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Legal loophole allows child labor exploitation in the U.S.

  • Published on
    May 14, 2023
  • Category:
    Child Slavery, Forced Labor, Law & Policy
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In the U.S., it is legal for children as young as 12 to work unlimited hours outside of school with parental approval if they’re working in agriculture. There are currently around 500,000 children who work in agriculture, planting, picking, and packaging crops.

Even children protected by the American Fair Labor Standards Act (FLSA) are at risk of being exploited by employers breaking the law. Reportedly the number of children employed in violation of U.S. child labor laws increased by 37% in 2022.

Child labor exploitation leads to school drop outs

Worse yet, worker shortages and supply chain challenges have companies and lawmakers trying to beat back the minimal existing child labor protections.

As the hours for child labor get extended, school drop out rates increase with kids unable to upkeep their work and study schedules.

Melissa Hope Ditmore, author of Unbroken Chains: The Hidden Role of Human Trafficking in the American Economy, told TruthOut,

“Kids who come from El Salvador, Honduras or Guatemala do not find their way to Iowa by accident,” she says. “They either know someone who is already there, perhaps a family member or someone from their hometown who agrees to be their sponsor, or they’re offered a job by someone — a middleman — who has a vehicle and says that he’ll take them to a farm, factory, or other worksite. Sometimes these middlemen hang out at children’s detention facilities or immigration holding centers and recruit people the minute they’re released. The vast majority of kids drop out of school; even if the sponsor promises to enroll them, they don’t always follow through.”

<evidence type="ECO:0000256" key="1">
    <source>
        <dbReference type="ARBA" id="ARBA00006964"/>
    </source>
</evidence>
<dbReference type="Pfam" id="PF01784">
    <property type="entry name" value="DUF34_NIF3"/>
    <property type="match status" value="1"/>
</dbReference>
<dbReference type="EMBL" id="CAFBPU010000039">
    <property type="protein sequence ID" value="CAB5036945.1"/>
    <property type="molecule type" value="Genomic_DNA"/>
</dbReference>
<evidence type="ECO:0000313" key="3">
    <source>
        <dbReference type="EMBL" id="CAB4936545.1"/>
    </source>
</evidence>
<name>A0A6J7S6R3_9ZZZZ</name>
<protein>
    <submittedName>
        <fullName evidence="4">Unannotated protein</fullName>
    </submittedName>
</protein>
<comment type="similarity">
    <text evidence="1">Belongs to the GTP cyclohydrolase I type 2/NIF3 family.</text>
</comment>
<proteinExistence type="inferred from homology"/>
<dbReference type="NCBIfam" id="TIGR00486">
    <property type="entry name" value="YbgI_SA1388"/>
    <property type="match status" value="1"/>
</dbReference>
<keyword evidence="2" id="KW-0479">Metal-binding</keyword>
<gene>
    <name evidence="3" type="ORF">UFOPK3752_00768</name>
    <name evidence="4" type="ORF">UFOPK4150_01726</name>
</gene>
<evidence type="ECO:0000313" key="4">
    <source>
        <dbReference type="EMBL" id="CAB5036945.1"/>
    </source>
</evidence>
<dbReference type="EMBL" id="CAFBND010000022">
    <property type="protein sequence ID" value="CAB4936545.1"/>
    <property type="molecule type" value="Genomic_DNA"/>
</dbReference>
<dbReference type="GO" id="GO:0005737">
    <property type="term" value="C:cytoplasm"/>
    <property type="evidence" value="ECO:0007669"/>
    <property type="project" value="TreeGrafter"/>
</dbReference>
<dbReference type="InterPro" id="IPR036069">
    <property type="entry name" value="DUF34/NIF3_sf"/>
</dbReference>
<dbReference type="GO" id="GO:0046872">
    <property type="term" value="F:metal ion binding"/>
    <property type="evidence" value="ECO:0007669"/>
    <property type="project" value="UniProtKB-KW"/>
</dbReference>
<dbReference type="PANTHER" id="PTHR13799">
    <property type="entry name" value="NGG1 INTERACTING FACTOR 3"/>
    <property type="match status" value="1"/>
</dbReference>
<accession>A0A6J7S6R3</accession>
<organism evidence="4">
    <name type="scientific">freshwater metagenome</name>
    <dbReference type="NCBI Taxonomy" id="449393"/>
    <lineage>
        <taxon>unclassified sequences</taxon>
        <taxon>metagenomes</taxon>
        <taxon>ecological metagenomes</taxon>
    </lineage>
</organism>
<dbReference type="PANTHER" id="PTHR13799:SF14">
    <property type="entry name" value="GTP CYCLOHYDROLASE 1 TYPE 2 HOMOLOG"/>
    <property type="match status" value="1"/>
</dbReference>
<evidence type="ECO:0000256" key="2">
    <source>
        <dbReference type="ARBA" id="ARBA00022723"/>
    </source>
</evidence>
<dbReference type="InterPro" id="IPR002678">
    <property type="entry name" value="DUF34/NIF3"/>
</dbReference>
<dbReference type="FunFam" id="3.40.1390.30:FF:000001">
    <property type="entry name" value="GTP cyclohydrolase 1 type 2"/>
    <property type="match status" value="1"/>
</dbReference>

“Most people want to be honorable, and even if they suspect that the debt is bogus, they want to be free of it. They may not be in actual debt bondage, but they may fear that they or their families will be harmed if they don’t pay. There is no safety net for these kids, and it is not uncommon for them to go hungry or fall in with people who exploit them. Going to school may not even be on their radar.”

To address child labor exploitation, address poverty

Reid Maki, coordinator of the Child Labor Coalition, is adamant that child labor exploitation would be less likely to happen if people were paid adequate wages. He says, for instance, that paying agricultural workers by the bucket instead of by the hour to pick crops encourages risk taking. “It’s inhumane. If adults were paid an adequate hourly rate, it would make an enormous difference, and families would be able to keep their kids in school. If they ended the piece rate, I believe child labor on farms would be reduced or even disappear.”

“Everyone says they want to protect children from labor exploitation but … until we eliminate poverty, we are not really addressing the problem.”

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